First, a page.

According to YSL correspondence, the company contacted Cosmopolitan Shoes on January 18th instructing the company to provide a full refund. Over the course of the following week, YSL states that it sent “daily reminders”.
According to Suriano and Keating, Cosmopolitan Shoes failed to contact them to inform them that a refund was due. Their numerous efforts to reach Cosmopolitan Shoes director Rose Ghosn by phone were unfruitful, with messages left unanswered and on several occasions, they claim, staff hanging up on them.
On February 4th, Suriano reports, she finally did manage get through. Suriano says that there was a heated exchange with Ghosn, during the course of which - by all accounts - various unpleasanteries were exchanged on both sides. Still no offer to refund the wallet however, say Suriano and Keating, with Suriano adding that she was told the store “never gives refunds”.
On February 7th, frockwriter spoke with Rose Ghosn to get her side of the story. Ghosn said that she gave Suriano and Keating the benefit of the doubt on the first occasion and was happy to exchange the wallet.
However she declined to exchange the second wallet because, she believes, Suriano damaged the wallet herself. Ghosn suggested the most likely scenario for the scuff mark is that Suriano accidentally ran her pram over it.
“She ripped two wallets, absolutely, due to change of mind” said Ghosn. “Because she knew there was no other way to get a refund in this country. But a damaged item does”.
At one point Ghosn passed the phone to a colleague by the name of Dawn, who referred to the Suriano-Keatings as “problem customers”.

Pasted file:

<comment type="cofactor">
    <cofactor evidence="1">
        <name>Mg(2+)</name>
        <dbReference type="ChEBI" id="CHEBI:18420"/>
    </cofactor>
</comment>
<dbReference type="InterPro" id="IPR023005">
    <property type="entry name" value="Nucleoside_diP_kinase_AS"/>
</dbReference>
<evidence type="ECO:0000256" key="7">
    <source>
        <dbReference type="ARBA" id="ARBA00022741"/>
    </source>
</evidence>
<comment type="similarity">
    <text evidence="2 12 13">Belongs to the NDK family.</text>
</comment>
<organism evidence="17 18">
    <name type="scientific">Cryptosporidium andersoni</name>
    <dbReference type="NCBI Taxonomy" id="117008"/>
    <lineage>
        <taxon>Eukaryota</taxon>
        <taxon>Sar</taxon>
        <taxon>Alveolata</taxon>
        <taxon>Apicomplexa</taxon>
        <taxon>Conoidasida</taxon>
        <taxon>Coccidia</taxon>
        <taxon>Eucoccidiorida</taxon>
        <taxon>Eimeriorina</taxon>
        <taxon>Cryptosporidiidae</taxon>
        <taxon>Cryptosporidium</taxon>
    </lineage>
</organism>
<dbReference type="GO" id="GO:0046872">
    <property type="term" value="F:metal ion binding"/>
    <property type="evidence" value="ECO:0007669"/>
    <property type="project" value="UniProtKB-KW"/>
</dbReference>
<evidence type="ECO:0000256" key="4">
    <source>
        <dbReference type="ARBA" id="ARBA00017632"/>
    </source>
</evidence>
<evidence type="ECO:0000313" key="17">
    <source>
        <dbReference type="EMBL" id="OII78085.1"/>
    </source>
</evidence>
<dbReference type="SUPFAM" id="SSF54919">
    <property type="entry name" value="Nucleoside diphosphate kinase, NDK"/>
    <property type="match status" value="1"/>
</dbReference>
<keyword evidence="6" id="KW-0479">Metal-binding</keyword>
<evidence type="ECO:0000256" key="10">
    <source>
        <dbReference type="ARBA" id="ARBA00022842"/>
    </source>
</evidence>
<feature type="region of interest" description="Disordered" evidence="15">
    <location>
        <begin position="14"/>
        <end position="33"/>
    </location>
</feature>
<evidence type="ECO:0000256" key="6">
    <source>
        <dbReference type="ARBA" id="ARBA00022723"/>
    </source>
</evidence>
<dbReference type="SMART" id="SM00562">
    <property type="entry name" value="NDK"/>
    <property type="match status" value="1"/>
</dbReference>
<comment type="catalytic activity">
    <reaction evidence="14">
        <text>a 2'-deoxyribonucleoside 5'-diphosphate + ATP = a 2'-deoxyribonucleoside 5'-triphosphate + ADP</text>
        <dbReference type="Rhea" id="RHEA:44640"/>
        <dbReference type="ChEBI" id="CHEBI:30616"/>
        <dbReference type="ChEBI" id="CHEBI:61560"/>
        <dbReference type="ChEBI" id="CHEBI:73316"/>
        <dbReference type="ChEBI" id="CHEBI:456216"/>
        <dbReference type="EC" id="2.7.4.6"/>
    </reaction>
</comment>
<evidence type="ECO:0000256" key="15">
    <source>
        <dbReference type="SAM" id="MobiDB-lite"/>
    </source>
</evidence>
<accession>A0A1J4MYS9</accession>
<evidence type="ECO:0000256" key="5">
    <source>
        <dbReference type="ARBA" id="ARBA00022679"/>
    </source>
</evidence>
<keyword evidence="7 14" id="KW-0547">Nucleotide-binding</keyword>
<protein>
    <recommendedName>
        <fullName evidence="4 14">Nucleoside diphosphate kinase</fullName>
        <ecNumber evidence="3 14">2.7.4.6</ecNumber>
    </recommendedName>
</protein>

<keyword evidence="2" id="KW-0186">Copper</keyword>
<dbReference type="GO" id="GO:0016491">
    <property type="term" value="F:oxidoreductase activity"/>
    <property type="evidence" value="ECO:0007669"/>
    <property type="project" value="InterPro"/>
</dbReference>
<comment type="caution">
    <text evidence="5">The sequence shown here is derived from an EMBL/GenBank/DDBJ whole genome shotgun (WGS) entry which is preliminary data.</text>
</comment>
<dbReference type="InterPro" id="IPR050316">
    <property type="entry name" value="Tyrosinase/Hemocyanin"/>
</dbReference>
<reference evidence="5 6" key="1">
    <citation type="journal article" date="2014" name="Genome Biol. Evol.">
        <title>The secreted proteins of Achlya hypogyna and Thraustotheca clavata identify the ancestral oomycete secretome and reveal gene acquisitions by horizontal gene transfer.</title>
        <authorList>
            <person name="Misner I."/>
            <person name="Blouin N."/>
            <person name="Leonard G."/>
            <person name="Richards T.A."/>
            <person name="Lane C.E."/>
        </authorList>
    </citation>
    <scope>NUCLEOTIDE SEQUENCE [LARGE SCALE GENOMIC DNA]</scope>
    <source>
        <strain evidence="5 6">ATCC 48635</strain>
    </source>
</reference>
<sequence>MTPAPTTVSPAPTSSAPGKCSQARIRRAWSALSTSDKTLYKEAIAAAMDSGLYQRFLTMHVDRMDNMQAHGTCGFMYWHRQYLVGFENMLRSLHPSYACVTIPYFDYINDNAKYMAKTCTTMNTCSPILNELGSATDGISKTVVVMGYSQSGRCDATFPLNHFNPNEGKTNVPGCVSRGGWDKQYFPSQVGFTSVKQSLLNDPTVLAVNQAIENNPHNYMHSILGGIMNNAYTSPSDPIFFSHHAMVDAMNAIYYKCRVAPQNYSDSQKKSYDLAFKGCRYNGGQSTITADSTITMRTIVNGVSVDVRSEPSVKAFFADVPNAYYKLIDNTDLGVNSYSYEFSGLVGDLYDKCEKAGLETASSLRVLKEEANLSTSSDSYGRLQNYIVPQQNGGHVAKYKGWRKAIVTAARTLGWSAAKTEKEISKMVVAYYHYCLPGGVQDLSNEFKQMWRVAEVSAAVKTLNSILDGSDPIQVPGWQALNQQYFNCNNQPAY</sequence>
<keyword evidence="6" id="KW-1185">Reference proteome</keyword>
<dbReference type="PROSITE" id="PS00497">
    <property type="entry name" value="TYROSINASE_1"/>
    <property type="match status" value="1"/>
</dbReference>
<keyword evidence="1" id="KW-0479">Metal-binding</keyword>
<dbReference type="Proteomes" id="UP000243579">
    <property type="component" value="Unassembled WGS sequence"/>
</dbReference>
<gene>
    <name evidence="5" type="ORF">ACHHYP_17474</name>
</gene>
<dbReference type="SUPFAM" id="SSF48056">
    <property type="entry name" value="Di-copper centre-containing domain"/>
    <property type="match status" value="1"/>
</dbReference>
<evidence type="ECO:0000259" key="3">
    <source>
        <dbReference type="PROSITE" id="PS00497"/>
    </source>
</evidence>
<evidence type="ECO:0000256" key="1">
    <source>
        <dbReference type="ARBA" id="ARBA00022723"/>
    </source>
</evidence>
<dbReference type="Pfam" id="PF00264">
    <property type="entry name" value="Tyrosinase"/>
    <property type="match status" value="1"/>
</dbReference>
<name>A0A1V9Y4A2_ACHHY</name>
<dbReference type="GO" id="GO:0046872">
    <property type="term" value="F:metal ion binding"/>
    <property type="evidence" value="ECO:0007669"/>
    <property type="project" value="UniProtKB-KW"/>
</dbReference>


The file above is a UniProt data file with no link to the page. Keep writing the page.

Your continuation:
According to Ghosn the entire January 7th incident was captured on her security cameras - with the February 4th phone conversation also recorded (Suriano confirms that this was disclosed to her during the phone conversation). Ghosn added that she and her staff have been "harrassed" by Suriano and Keating.
The question that begs to be asked: why not simply give them the refund? These were, after all, YSL's instructions. The phone call was cut short by Ghosn so sadly, we did not get that far. The problems, say Suriano and Keating, initially came down to a YSL quality issue, not a reflection on Cosmopolitan Shoes.
As for the manufacturing origin of the wallet, Suriano says that there is an illegible stamp directly underneath a “YSL” stamp on one part of the wallet. Frockwriter checked a similar wallet from the same YSL collection at David Jones and found the similarly illegible small stamp under a “YSL” stamp in one part, with a “made in france” stamped in lower case letters in another (rather difficult to locate) area. Suriano reports she has so far been unable to locate the latter in her wallet.
A well-placed luxury industry source tells frockwriter that quality issues can arise within the manufacturing process at major luxury brands. The source added that a “bad batch” could be to blame.
Suriano and Keating insist that they did not damage the wallets and that Cosmopolitan Shoes has still made no offer to reimburse the wallet,
Suriano and Keating hope to have the matter resolved at the NSW Consumer Trader & Tenancy Tribunal.
Ghosn, meanwhile, told frockwriter that she is considering releasing her CCTV footage on Facebook.
All photos: supplied by Sarina Suriano and Noel Keating.